For the past year, we’ve been developing a font that would let you code more comfortably, without straining your eyes too much. Please welcome JetBrains Mono, a new open-source typeface made specifically for coding! WebStorm 2020.1 ships with this new typeface selected by default.
We’ve added a new Zen viewing mode to help you focus completely on your code. Use it whenever you want to work in a full-screen editor with the source code centered and the UI elements hidden to minimize distraction.
You don’t have to explicitly invoke the Documentation popup anymore. It’s now shown when you hover over a symbol, so you can find the related documentation faster. If there’s a problem in your code, the popup will also offer a quick-fix that can be applied to solve it.
Ever wanted to use the IDE to edit a file quickly? With the new LightEdit mode, you can open an individual file in the text editor window without having to load the whole project.
If you don’t have the status bar hidden and use it every so often, you can now decide what exactly you’d like to see on it. Right-click the status bar and remove the elements you don’t need.
In WebStorm 2020.1, you’ll find support for the components defined using the Composition API
from Vue 3. In the template section of the component, the IDE will properly resolve and
autocomplete symbols returned from the
setup() function of the component, including properties
in the reactive state, computed properties, and refs.
If you’re working with the Vuex library, you’ll now get completion suggestions for symbols from the Vuex store when editing Vue components. Plus, WebStorm will let you jump to the definition of getters, mutations, and actions.
To help you work with Ivy and other Angular 9 features, we’ve added full support for them in WebStorm 2020.1. You can use features like code completion and auto imports in TypeScript and template files with no configuration.
Add import statements for components defined via
React.memo by placing the caret on a component
and pressing Alt+Enter. And if you use Material-UI components in your project, you'll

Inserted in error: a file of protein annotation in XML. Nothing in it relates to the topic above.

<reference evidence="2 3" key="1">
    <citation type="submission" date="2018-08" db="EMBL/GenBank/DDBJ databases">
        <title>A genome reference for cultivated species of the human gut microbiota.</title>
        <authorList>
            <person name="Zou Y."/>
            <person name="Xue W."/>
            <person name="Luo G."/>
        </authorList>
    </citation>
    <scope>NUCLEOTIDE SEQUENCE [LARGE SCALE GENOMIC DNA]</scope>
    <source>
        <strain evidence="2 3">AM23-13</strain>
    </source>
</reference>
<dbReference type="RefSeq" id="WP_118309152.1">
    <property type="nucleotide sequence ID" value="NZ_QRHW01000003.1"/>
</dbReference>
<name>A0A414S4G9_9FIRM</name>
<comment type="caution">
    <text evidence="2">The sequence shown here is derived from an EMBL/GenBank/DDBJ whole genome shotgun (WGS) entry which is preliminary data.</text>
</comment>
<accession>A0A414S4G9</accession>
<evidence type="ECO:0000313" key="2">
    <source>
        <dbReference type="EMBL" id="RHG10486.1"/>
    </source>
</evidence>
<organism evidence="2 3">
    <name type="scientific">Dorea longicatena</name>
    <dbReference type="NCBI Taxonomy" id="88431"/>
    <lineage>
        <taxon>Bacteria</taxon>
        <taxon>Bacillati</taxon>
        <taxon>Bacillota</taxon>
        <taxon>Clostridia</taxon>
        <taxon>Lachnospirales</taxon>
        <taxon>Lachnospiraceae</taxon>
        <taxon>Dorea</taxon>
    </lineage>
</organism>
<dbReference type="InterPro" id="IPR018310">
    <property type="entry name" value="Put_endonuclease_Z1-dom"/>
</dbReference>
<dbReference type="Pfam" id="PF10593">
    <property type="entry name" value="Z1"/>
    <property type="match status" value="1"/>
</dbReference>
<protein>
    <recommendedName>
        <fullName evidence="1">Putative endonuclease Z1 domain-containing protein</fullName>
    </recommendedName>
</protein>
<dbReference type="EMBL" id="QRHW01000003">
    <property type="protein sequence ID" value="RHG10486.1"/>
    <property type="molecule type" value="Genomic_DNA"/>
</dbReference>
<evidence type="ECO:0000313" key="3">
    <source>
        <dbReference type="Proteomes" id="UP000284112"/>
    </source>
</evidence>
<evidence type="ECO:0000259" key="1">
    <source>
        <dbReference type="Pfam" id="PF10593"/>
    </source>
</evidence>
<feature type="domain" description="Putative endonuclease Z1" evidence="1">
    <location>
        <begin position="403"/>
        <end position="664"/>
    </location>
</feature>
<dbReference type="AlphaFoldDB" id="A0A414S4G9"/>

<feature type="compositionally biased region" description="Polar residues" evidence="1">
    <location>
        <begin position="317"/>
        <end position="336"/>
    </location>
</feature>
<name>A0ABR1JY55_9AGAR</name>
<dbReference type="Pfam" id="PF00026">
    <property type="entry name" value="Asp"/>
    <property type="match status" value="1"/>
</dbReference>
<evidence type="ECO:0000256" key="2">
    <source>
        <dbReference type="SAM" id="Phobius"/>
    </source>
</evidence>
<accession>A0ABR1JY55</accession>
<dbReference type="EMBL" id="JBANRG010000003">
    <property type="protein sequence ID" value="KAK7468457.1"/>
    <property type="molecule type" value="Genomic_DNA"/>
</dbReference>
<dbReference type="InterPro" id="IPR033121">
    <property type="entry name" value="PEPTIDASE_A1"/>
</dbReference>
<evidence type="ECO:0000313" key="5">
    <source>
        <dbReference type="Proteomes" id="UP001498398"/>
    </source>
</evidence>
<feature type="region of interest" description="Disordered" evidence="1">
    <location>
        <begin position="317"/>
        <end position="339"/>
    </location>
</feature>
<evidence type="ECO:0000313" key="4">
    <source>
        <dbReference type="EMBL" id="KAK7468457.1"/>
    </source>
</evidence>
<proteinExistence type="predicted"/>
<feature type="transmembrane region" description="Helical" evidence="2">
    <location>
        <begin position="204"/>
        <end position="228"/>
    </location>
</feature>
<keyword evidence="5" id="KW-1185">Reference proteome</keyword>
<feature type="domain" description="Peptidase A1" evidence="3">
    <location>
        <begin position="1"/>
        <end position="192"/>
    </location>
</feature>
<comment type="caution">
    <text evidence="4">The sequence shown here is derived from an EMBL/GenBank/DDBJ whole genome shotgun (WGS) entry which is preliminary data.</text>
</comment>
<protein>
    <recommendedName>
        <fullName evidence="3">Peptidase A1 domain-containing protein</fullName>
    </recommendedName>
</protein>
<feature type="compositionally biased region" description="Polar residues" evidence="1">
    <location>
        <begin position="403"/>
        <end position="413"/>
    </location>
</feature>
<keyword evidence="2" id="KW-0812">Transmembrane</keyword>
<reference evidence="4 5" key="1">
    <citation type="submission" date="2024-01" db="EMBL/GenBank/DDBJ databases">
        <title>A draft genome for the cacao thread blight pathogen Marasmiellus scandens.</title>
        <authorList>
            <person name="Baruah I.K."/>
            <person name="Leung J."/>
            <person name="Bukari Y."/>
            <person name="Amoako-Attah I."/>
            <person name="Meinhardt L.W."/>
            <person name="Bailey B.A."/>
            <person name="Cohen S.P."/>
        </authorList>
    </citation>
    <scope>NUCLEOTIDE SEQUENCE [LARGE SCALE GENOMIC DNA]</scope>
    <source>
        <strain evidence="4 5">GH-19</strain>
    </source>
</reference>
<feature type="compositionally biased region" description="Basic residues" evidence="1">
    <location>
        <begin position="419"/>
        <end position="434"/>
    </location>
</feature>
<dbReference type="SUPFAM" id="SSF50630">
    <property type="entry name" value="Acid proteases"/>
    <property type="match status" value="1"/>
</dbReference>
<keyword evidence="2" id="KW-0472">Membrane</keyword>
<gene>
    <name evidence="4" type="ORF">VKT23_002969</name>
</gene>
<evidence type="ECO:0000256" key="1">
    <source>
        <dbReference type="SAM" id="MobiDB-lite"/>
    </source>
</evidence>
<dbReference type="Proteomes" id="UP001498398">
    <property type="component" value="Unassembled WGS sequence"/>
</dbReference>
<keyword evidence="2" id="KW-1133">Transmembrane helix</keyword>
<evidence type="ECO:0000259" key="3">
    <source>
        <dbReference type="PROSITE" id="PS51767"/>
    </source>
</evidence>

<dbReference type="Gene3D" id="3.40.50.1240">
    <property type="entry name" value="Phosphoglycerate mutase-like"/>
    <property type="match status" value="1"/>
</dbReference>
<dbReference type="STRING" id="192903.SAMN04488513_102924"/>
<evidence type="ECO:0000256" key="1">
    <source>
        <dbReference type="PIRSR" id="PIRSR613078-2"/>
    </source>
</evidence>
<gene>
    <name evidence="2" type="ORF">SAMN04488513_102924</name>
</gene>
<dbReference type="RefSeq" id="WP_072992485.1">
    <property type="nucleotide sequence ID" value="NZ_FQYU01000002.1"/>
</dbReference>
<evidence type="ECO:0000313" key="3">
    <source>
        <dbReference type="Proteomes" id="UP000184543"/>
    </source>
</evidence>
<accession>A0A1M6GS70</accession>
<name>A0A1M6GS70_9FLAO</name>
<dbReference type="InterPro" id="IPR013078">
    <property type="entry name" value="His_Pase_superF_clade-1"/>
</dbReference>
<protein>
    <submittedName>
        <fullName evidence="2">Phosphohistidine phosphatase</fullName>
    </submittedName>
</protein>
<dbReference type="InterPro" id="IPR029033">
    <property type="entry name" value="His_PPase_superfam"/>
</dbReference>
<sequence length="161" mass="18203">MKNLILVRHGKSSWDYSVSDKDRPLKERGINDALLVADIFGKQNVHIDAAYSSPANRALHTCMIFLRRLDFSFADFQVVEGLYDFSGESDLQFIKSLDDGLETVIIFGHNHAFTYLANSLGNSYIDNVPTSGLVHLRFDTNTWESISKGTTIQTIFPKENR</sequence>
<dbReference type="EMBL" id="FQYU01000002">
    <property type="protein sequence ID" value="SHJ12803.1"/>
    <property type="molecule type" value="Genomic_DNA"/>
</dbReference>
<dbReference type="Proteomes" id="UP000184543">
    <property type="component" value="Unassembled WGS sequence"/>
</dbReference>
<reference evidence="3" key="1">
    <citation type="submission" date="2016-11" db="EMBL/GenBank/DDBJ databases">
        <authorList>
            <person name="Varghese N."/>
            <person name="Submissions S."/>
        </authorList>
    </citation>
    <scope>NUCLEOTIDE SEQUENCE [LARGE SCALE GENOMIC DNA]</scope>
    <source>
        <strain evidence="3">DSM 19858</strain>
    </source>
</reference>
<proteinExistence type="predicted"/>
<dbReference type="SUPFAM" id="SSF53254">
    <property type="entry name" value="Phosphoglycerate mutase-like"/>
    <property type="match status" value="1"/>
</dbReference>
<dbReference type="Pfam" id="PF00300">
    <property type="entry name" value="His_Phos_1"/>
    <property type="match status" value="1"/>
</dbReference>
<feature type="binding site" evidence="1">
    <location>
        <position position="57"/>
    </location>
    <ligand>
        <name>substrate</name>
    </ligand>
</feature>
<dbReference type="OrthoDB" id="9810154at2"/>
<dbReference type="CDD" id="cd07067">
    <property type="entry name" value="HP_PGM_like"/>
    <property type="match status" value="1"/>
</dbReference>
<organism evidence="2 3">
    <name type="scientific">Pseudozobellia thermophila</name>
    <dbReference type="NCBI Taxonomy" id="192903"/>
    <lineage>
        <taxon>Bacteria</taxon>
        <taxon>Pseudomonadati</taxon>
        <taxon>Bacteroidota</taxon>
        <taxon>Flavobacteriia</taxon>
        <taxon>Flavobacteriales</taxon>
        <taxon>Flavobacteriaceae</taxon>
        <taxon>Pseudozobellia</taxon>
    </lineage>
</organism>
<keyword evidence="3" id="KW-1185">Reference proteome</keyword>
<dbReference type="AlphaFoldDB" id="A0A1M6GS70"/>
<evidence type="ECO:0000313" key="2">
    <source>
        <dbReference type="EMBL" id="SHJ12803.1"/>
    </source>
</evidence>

now see completion suggestions when creating styles.
With the updated Introduce Field refactoring, you can see a preview of changes in the context of the code you’re working with. Plus, it now takes fewer clicks to apply the refactoring.
WebStorm 2020.1 comes with TypeScript 3.8 bundled and introduces full support for the new TypeScript
3.8 features, such as type-only imports/exports, private fields, and top-level
With the new Run on save for files option, WebStorm will apply Prettier formatting to all files specified in the IDE settings and edited in the project as soon as you save those files. File watchers or third-party plugins are no longer required for this.
To make it easier to work with the built-in terminal emulator, WebStorm now lets you split terminal sessions vertically and horizontally. Keep an eye on the output of several tools that are currently in use without switching between tabs.
Have teammates who need to work with your project? Share your run configuration with them. WebStorm 2020.1 gives you even more freedom with this as you can now store your run configurations in any project folder of your choice.
We’ve extended the initial Yarn 2 support, which was introduced in WebStorm 2019.3. Now, all symbols are properly resolved and can be autocompleted in TypeScript projects when dependencies are installed using Yarn 2 with the Plug’n’Play mode.
Want to make your commit history more linear and comprehensible? This just got a lot easier thanks to the updated, more interactive Rebasing Commits dialog. It displays the actions that can be applied to each commit, and lets you review the commit details and the diff as well as quickly reset the applied changes.
In order to streamline the commit flow, we’ve developed a new Commit tool window for handling all commit-related tasks. It’s enabled for new installations by default. If you’re an existing user, you’ll see a prompt in the modal Commit dialog allowing you to quickly switch to the new UI.